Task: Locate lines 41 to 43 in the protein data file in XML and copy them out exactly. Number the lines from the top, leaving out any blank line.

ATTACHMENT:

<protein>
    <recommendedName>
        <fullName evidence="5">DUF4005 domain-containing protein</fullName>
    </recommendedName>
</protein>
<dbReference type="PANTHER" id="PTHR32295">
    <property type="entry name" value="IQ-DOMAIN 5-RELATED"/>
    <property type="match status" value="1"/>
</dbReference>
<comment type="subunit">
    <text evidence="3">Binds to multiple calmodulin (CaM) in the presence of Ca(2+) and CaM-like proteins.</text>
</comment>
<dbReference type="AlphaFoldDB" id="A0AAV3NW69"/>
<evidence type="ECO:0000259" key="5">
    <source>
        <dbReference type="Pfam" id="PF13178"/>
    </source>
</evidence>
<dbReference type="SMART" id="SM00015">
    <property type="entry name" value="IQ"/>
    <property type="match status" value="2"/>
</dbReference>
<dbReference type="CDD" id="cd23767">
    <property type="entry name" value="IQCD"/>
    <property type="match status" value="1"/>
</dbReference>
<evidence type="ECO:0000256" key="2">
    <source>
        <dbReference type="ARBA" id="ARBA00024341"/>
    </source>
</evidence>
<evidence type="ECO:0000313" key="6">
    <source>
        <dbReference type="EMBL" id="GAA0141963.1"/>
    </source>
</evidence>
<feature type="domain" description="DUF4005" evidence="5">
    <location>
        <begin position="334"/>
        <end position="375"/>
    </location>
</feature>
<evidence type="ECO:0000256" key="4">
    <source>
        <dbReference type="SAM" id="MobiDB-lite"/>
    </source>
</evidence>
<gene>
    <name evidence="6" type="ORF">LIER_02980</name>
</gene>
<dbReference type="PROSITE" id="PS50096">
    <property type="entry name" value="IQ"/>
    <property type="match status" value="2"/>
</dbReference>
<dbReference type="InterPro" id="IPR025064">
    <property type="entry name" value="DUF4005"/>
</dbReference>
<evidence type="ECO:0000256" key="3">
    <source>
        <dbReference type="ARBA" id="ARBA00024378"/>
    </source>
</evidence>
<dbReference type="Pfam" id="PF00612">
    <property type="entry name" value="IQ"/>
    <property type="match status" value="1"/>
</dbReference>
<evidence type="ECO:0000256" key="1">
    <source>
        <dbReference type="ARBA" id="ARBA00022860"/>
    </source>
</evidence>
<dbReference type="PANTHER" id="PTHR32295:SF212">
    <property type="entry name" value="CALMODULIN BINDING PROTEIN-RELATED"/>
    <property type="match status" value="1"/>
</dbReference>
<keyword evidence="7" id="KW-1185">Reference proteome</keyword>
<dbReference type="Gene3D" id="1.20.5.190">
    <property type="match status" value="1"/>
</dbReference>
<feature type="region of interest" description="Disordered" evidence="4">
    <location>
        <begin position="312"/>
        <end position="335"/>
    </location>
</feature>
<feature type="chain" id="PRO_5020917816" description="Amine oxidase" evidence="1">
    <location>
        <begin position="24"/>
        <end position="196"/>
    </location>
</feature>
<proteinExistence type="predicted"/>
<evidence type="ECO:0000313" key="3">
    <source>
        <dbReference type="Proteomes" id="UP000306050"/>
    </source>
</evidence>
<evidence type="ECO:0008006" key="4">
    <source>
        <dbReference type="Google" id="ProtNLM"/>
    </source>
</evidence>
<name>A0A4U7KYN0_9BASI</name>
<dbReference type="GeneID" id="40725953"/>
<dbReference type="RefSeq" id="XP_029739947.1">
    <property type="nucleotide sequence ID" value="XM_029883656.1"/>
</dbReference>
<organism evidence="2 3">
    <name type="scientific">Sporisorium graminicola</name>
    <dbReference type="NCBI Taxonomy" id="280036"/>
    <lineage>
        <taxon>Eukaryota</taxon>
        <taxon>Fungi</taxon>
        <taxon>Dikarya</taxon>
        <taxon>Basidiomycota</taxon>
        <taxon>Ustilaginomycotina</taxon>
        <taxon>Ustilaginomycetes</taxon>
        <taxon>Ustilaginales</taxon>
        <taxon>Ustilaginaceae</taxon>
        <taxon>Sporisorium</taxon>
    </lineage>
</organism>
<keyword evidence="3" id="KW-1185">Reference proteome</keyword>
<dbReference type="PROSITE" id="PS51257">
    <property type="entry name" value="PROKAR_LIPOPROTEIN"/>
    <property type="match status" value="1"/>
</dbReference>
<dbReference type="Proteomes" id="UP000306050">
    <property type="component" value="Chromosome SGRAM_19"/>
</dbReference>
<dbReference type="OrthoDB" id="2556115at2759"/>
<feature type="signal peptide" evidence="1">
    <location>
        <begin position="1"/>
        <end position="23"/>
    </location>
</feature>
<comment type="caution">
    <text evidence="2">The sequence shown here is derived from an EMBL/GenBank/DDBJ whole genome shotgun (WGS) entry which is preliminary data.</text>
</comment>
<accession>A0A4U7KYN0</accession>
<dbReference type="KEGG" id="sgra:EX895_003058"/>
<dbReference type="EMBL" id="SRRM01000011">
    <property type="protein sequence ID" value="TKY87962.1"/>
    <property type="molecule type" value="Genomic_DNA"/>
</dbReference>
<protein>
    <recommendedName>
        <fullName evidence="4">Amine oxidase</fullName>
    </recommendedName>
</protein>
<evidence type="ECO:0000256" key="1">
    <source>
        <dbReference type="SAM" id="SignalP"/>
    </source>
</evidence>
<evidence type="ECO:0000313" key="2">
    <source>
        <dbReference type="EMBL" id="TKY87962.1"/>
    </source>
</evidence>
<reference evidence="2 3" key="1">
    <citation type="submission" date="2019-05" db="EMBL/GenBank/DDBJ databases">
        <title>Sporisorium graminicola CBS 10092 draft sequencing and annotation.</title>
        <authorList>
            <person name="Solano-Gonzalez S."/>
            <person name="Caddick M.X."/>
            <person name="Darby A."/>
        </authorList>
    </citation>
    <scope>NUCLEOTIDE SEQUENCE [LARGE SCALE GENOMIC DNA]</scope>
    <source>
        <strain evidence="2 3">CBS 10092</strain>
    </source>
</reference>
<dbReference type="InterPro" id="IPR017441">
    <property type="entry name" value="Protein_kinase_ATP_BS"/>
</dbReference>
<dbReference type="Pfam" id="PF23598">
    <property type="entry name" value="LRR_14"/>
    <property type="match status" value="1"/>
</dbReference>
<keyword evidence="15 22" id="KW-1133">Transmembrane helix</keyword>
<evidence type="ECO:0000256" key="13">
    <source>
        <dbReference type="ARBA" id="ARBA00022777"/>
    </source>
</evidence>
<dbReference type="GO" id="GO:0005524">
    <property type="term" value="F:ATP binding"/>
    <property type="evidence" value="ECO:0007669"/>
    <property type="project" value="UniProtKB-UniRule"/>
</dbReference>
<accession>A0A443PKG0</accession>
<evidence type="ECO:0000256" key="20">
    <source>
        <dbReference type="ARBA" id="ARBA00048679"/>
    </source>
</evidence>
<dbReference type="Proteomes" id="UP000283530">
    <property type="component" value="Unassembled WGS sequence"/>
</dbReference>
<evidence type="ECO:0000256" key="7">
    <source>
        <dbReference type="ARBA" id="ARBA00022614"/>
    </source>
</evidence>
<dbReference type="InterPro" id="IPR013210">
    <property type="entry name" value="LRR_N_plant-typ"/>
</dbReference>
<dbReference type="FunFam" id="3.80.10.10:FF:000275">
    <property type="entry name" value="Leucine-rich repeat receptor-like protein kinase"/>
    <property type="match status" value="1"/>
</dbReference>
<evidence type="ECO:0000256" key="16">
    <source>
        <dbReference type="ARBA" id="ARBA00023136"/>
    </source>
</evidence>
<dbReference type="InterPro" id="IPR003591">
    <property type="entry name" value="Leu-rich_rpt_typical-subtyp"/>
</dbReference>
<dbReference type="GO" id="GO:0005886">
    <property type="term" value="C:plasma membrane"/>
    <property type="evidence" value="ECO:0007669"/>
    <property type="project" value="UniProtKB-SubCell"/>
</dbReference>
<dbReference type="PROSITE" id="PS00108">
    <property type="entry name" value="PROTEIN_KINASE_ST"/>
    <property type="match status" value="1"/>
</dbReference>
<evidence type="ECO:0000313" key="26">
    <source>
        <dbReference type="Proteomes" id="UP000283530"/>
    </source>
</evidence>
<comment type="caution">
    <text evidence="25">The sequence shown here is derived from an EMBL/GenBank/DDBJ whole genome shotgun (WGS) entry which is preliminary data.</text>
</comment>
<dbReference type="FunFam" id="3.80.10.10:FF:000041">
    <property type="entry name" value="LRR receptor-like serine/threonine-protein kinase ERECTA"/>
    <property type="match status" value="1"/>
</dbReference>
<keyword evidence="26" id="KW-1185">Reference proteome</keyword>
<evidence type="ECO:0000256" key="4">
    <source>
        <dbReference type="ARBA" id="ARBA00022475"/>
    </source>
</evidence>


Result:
    </location>
</feature>
<evidence type="ECO:0000256" key="4">